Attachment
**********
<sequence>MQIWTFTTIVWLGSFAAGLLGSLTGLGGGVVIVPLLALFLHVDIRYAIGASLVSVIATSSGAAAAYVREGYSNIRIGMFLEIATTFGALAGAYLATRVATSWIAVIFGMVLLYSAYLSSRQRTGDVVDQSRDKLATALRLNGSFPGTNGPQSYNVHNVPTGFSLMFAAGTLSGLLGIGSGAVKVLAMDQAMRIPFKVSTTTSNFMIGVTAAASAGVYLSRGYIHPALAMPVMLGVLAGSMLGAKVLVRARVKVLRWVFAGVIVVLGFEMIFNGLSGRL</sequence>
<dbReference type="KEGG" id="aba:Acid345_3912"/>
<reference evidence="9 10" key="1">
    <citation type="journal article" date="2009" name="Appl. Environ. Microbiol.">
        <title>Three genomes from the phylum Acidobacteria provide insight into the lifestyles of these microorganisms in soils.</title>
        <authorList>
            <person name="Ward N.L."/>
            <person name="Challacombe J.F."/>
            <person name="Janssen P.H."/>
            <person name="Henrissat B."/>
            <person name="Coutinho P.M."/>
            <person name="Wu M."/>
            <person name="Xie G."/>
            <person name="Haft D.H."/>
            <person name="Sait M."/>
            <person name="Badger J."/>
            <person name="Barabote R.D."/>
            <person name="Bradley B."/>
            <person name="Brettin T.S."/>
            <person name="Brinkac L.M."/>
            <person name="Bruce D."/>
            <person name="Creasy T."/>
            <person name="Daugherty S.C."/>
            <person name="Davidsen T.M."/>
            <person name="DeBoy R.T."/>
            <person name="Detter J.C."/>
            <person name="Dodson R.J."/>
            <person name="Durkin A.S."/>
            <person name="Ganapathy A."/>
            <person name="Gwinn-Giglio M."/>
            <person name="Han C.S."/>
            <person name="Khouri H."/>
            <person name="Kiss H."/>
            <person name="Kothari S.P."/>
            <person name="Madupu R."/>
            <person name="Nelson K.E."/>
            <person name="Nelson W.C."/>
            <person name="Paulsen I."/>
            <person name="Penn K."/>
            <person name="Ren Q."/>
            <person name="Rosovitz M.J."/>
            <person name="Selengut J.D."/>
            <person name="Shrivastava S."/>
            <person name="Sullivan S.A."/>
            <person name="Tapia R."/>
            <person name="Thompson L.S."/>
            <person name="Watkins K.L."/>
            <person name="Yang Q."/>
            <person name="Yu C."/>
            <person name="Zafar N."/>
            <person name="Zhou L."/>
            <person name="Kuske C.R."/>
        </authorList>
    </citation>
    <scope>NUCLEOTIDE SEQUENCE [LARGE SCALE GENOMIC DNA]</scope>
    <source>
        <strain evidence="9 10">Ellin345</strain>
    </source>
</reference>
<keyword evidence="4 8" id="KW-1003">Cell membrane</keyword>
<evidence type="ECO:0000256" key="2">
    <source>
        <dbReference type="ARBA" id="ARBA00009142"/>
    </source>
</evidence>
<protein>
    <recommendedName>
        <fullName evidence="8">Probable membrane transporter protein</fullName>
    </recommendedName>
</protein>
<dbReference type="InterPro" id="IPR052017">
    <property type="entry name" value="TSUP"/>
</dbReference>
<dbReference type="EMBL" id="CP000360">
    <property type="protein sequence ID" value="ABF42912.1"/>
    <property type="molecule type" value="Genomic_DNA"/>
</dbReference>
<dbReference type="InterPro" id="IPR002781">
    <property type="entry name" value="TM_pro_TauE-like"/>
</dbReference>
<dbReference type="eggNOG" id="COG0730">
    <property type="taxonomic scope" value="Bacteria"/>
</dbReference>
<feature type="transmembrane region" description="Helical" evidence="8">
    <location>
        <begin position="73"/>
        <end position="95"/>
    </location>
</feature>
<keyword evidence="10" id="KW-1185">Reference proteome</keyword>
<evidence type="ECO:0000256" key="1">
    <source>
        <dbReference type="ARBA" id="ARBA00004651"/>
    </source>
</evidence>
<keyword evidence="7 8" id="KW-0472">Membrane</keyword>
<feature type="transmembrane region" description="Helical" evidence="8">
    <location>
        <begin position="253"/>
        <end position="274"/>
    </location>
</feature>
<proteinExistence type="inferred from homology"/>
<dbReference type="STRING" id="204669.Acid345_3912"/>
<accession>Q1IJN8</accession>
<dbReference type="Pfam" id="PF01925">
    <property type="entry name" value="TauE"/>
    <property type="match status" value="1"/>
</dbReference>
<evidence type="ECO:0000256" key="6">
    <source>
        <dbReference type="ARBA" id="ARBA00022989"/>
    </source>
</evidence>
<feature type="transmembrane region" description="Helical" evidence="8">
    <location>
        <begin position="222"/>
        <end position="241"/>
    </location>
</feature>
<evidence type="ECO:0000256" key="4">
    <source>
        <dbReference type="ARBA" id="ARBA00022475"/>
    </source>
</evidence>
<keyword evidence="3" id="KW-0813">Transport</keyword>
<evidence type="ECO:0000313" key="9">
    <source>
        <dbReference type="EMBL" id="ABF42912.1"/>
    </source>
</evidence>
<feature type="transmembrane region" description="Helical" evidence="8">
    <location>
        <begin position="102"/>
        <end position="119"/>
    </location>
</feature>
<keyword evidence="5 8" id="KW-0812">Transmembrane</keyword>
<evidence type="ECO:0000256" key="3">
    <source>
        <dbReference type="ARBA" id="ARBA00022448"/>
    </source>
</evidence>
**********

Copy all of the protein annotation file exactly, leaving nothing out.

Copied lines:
<sequence>MQIWTFTTIVWLGSFAAGLLGSLTGLGGGVVIVPLLALFLHVDIRYAIGASLVSVIATSSGAAAAYVREGYSNIRIGMFLEIATTFGALAGAYLATRVATSWIAVIFGMVLLYSAYLSSRQRTGDVVDQSRDKLATALRLNGSFPGTNGPQSYNVHNVPTGFSLMFAAGTLSGLLGIGSGAVKVLAMDQAMRIPFKVSTTTSNFMIGVTAAASAGVYLSRGYIHPALAMPVMLGVLAGSMLGAKVLVRARVKVLRWVFAGVIVVLGFEMIFNGLSGRL</sequence>
<dbReference type="KEGG" id="aba:Acid345_3912"/>
<reference evidence="9 10" key="1">
    <citation type="journal article" date="2009" name="Appl. Environ. Microbiol.">
        <title>Three genomes from the phylum Acidobacteria provide insight into the lifestyles of these microorganisms in soils.</title>
        <authorList>
            <person name="Ward N.L."/>
            <person name="Challacombe J.F."/>
            <person name="Janssen P.H."/>
            <person name="Henrissat B."/>
            <person name="Coutinho P.M."/>
            <person name="Wu M."/>
            <person name="Xie G."/>
            <person name="Haft D.H."/>
            <person name="Sait M."/>
            <person name="Badger J."/>
            <person name="Barabote R.D."/>
            <person name="Bradley B."/>
            <person name="Brettin T.S."/>
            <person name="Brinkac L.M."/>
            <person name="Bruce D."/>
            <person name="Creasy T."/>
            <person name="Daugherty S.C."/>
            <person name="Davidsen T.M."/>
            <person name="DeBoy R.T."/>
            <person name="Detter J.C."/>
            <person name="Dodson R.J."/>
            <person name="Durkin A.S."/>
            <person name="Ganapathy A."/>
            <person name="Gwinn-Giglio M."/>
            <person name="Han C.S."/>
            <person name="Khouri H."/>
            <person name="Kiss H."/>
            <person name="Kothari S.P."/>
            <person name="Madupu R."/>
            <person name="Nelson K.E."/>
            <person name="Nelson W.C."/>
            <person name="Paulsen I."/>
            <person name="Penn K."/>
            <person name="Ren Q."/>
            <person name="Rosovitz M.J."/>
            <person name="Selengut J.D."/>
            <person name="Shrivastava S."/>
            <person name="Sullivan S.A."/>
            <person name="Tapia R."/>
            <person name="Thompson L.S."/>
            <person name="Watkins K.L."/>
            <person name="Yang Q."/>
            <person name="Yu C."/>
            <person name="Zafar N."/>
            <person name="Zhou L."/>
            <person name="Kuske C.R."/>
        </authorList>
    </citation>
    <scope>NUCLEOTIDE SEQUENCE [LARGE SCALE GENOMIC DNA]</scope>
    <source>
        <strain evidence="9 10">Ellin345</strain>
    </source>
</reference>
<keyword evidence="4 8" id="KW-1003">Cell membrane</keyword>
<evidence type="ECO:0000256" key="2">
    <source>
        <dbReference type="ARBA" id="ARBA00009142"/>
    </source>
</evidence>
<protein>
    <recommendedName>
        <fullName evidence="8">Probable membrane transporter protein</fullName>
    </recommendedName>
</protein>
<dbReference type="InterPro" id="IPR052017">
    <property type="entry name" value="TSUP"/>
</dbReference>
<dbReference type="EMBL" id="CP000360">
    <property type="protein sequence ID" value="ABF42912.1"/>
    <property type="molecule type" value="Genomic_DNA"/>
</dbReference>
<dbReference type="InterPro" id="IPR002781">
    <property type="entry name" value="TM_pro_TauE-like"/>
</dbReference>
<dbReference type="eggNOG" id="COG0730">
    <property type="taxonomic scope" value="Bacteria"/>
</dbReference>
<feature type="transmembrane region" description="Helical" evidence="8">
    <location>
        <begin position="73"/>
        <end position="95"/>
    </location>
</feature>
<keyword evidence="10" id="KW-1185">Reference proteome</keyword>
<evidence type="ECO:0000256" key="1">
    <source>
        <dbReference type="ARBA" id="ARBA00004651"/>
    </source>
</evidence>
<keyword evidence="7 8" id="KW-0472">Membrane</keyword>
<feature type="transmembrane region" description="Helical" evidence="8">
    <location>
        <begin position="253"/>
        <end position="274"/>
    </location>
</feature>
<proteinExistence type="inferred from homology"/>
<dbReference type="STRING" id="204669.Acid345_3912"/>
<accession>Q1IJN8</accession>
<dbReference type="Pfam" id="PF01925">
    <property type="entry name" value="TauE"/>
    <property type="match status" value="1"/>
</dbReference>
<evidence type="ECO:0000256" key="6">
    <source>
        <dbReference type="ARBA" id="ARBA00022989"/>
    </source>
</evidence>
<feature type="transmembrane region" description="Helical" evidence="8">
    <location>
        <begin position="222"/>
        <end position="241"/>
    </location>
</feature>
<evidence type="ECO:0000256" key="4">
    <source>
        <dbReference type="ARBA" id="ARBA00022475"/>
    </source>
</evidence>
<keyword evidence="3" id="KW-0813">Transport</keyword>
<evidence type="ECO:0000313" key="9">
    <source>
        <dbReference type="EMBL" id="ABF42912.1"/>
    </source>
</evidence>
<feature type="transmembrane region" description="Helical" evidence="8">
    <location>
        <begin position="102"/>
        <end position="119"/>
    </location>
</feature>
<keyword evidence="5 8" id="KW-0812">Transmembrane</keyword>
<evidence type="ECO:0000256" key="3">
    <source>
        <dbReference type="ARBA" id="ARBA00022448"/>
    </source>
</evidence>